Steam's potential shift to supporting the open-source Linux platform would be 'unethical'.
That's according to Richard Stallman, founder of the Free Software Foundation and creator of the Unix-like GNU operating system, who disapproves of Steam's closed nature.
Valve boss man Gabe Newell recently called Windows 8 "a catastrophe for everybody in the PC space", seemingly nervous of a closed-platform future for Microsoft's dominant operating system. That said, Newell declared that Valve was "working with" Linux distributors on supporting the open-source platform with Steam.
Good news for Linux, right? Maybe not, argues Stallman. Steam uses DRM (digital rights management) technology to protect its games from piracy, and also doesn't allow users to dip into its software and re-write parts of the code for themselves - which goes against two of the most basic principles of the open-source, free Linux operating system.
In a recent blog post, Stallman contemplated the pros and cons of Steam's possible move. "I suppose that availability of popular nonfree programs on GNU/Linux can boost adoption of the system. However, our goal goes beyond making this system a 'success'; its purpose is to bring freedom to the users," he said.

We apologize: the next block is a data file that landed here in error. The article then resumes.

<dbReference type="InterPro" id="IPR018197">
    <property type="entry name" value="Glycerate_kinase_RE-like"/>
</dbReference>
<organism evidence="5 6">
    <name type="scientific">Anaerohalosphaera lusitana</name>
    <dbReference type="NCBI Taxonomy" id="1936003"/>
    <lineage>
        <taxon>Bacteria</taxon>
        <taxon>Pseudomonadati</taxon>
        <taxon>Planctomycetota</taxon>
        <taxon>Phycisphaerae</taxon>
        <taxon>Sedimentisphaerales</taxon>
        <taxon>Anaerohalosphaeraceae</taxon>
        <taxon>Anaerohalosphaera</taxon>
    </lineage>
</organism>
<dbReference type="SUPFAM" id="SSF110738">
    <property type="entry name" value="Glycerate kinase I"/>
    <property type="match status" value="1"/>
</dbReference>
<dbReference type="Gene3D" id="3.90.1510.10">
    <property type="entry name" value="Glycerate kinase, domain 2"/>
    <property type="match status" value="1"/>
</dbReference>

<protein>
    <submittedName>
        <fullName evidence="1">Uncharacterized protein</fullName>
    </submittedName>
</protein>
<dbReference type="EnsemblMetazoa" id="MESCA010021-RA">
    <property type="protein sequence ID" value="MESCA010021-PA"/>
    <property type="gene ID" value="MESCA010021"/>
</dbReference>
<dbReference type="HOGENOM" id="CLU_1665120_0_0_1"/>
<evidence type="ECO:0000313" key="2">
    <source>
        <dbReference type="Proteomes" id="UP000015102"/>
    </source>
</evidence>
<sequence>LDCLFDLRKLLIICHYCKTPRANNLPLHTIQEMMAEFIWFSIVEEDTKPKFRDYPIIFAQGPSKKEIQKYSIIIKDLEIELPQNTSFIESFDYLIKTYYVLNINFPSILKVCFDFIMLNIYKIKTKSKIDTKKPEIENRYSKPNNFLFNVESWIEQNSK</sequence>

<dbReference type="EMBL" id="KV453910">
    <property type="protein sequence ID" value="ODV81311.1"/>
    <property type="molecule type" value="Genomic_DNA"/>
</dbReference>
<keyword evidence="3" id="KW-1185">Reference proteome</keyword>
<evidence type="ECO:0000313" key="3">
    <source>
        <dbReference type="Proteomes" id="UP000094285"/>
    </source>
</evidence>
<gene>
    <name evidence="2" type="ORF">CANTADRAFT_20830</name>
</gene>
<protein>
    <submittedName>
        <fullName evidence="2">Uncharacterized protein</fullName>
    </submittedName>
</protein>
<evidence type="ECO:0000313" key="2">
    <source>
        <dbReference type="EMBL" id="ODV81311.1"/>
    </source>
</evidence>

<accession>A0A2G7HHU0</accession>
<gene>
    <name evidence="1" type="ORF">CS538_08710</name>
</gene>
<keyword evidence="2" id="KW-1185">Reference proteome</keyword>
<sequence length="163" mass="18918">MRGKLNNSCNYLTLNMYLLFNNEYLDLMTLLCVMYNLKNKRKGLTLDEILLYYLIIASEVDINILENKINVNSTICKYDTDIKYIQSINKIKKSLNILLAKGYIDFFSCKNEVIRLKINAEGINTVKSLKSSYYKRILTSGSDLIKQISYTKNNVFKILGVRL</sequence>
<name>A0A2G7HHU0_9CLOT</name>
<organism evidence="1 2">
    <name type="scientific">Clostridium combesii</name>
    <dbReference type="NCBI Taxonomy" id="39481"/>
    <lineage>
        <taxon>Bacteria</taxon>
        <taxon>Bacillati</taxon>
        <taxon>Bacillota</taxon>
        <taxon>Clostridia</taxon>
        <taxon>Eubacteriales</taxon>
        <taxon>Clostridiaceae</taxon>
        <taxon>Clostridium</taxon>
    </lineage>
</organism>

On the other hand, he declared, "Nonfree game programs (like other nonfree programs) are unethical because they deny freedom to their users. (Game art is a different issue, because it isn't software.) If you want freedom, one requisite for it is not having nonfree programs on your computer.
"Nonfree software in GNU/Linux distros already works against the goal of freedom. Adding these games to a distro would augment that effect," he went on.
"If you're going to use these games, you're better off using them on GNU/Linux rather than on Microsoft Windows. At least you avoid the harm to your freedom that Windows would do," he admits, while discouraging the practice.
Stallman concludes by asking members of the community not to spread the word of Steam on Linux in order to "support for our cause".